Lexus creates a working hoverboard (and no it’s not April 1st)

Japanese firm claims to have fulfilled Back To The Future’s 2015 promise

Way back in 1989, Back To The Future Part II predicted a future 2015 where cars fly and are fuelled by clean hydrogen fusion power and Steven Spielberg's son would be directing a 19th sequel to Jaws. It also predicted that old-fashioned skateboard would be replaced by almost-magical hoverboards, and chucked in an action-packed sequence to show just how cool that would be.

Sadly, along with all the other predictions, hoverboards seemed to have fallen by the wayside. Until today, when none other than Lexus released a video purporting to show an actual, working hoverboard which it has created.

No, we’ve double-checked the calendar and it’s not April. This appears to be a serious project, albeit one with a somewhat frivolous end product.

Apparently teams working in London and Berlin have been beavering away for 18 months on the project, which uses superconductors cooled by liquid nitrogen to create a magnetic repulsion field which causes the board to, well, hover. It's currently being tested in Barcelona by "a professional skateboarder" and while the video Lexus supplied cuts off just as the board is stood upon, the company does claim that the system works and that it will support the weight of a skater. Or hoverer.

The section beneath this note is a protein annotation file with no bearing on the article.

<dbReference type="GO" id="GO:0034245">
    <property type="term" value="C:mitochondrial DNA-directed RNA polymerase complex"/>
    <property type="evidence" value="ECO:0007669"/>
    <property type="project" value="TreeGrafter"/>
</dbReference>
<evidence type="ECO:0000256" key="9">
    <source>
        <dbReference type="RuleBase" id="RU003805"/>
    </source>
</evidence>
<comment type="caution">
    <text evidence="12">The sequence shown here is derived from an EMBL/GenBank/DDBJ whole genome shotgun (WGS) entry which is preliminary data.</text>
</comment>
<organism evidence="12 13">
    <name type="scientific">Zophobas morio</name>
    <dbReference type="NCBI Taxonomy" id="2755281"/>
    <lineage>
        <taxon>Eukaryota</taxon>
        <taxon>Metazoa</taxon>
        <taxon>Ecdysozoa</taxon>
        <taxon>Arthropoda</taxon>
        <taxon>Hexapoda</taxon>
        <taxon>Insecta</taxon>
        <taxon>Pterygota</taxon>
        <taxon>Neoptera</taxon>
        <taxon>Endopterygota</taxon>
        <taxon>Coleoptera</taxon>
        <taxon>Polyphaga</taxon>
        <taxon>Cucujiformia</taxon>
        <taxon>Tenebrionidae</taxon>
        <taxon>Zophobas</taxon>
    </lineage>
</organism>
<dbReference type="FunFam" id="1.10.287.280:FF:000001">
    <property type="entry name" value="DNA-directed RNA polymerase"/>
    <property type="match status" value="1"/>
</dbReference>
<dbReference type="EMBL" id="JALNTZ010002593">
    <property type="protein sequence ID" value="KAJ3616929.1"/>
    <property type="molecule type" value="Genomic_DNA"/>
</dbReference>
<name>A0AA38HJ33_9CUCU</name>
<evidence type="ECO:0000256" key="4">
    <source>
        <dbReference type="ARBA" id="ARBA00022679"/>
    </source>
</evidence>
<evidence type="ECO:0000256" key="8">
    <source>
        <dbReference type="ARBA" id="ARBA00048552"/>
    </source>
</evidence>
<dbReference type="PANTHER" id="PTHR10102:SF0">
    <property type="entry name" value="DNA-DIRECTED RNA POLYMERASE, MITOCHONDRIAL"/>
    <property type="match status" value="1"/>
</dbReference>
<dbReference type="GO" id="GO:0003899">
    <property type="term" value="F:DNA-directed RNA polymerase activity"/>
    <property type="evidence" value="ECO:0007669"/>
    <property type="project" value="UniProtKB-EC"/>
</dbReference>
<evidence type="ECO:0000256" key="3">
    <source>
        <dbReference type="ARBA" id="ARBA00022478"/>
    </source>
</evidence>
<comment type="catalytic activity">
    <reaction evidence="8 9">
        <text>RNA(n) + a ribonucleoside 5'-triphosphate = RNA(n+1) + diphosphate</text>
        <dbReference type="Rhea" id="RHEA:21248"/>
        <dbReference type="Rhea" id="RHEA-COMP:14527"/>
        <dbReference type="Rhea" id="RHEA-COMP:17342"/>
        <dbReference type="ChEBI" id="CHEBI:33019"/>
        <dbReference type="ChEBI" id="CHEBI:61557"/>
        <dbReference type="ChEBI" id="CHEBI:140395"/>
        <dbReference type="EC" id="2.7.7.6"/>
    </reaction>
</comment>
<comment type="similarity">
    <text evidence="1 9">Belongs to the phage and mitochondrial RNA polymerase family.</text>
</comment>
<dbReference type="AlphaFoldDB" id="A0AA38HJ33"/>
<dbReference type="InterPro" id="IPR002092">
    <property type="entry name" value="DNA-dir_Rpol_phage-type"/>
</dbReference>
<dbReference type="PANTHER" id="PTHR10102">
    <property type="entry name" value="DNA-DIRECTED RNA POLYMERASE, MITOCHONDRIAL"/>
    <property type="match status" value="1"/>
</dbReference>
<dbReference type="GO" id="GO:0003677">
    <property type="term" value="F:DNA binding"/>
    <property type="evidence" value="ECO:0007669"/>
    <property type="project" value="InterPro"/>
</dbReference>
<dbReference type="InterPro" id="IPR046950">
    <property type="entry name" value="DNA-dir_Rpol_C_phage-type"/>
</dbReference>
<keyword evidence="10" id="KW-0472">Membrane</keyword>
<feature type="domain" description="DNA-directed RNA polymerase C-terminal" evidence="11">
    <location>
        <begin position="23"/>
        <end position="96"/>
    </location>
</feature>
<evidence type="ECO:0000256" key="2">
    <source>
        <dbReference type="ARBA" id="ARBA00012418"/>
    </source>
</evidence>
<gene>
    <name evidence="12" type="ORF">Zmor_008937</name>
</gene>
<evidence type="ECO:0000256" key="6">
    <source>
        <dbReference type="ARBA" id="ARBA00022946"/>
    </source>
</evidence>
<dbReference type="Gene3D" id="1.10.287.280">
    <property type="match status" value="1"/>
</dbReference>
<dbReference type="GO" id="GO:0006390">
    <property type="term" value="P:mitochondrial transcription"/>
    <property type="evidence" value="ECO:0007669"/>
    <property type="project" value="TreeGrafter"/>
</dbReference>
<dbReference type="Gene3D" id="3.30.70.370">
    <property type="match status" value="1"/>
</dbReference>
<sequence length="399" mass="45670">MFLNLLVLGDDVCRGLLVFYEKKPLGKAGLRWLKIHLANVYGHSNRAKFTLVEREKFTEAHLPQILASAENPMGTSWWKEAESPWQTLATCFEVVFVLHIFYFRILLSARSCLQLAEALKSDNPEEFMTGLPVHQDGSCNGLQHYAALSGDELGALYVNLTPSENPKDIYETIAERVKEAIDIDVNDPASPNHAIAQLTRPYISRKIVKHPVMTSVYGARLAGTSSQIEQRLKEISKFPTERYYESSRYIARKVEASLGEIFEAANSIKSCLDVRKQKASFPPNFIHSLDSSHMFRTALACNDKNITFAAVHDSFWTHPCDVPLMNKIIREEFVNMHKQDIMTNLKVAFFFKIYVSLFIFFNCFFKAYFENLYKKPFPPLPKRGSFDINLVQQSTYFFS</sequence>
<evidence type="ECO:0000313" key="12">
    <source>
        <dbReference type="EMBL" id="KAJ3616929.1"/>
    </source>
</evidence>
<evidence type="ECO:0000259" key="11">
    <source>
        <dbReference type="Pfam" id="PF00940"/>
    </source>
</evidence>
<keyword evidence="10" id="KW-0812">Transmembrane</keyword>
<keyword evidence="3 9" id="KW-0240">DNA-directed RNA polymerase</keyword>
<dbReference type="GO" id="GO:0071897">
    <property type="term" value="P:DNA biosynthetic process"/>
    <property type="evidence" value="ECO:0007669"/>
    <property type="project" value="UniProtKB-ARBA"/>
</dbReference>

Apparently it won’t work on just any surface though, only above one containing a certain amount of metal to give the magnetic field something to push against.

Mark Templin, Executive Vice President, Lexus International, said: "At Lexus we constantly challenge ourselves and our partners to push the boundaries of what is possible. That determination, combined with our passion and expertise for design and innovation, is what led us to take on the Hoverboard project. It's the perfect example of the amazing things that can be achieved when you combine technology, design and imagination."

Lexus’ does not appear to have any specific plans for the hoverboard. Indeed a note attached to the press release specifically says that it won’t be offering such a thing for sale. Presumably it’s more than just a publicity stunt though, and Lexus must surely be thinking if not of levitating an entire car then at least incorporating this technology into a highly advanced suspension system.

Neil Briscoe

Neil Briscoe

Neil Briscoe, a contributor to The Irish Times, specialises in motoring